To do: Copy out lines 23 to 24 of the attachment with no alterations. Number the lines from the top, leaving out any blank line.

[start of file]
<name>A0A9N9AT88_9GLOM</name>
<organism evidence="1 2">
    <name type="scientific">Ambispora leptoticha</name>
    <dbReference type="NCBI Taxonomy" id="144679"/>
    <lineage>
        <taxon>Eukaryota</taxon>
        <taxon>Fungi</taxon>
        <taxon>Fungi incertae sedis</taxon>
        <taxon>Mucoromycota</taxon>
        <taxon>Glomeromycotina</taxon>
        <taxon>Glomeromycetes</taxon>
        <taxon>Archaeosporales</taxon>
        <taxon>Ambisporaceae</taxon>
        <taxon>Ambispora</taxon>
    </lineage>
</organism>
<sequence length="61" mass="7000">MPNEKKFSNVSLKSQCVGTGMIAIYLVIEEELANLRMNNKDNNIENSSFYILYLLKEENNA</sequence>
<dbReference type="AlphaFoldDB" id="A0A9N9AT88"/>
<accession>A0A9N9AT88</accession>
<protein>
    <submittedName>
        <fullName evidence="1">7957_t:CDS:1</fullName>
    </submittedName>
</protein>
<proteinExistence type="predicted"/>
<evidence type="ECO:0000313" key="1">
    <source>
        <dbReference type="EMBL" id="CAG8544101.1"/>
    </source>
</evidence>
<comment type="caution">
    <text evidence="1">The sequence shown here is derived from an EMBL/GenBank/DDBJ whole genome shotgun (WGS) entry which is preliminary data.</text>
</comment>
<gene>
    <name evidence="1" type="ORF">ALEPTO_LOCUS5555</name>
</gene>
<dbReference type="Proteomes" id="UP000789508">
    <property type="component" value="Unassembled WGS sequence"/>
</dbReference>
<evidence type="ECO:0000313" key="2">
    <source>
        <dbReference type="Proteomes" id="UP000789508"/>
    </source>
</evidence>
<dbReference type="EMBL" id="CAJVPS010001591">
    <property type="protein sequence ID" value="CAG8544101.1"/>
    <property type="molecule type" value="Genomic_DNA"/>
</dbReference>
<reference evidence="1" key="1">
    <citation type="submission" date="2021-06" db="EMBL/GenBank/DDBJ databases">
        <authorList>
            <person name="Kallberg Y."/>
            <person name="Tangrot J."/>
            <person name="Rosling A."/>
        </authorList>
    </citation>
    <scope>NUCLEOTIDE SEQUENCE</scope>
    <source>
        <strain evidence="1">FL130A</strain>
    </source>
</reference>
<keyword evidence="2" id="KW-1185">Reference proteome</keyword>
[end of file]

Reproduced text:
    </submittedName>
</protein>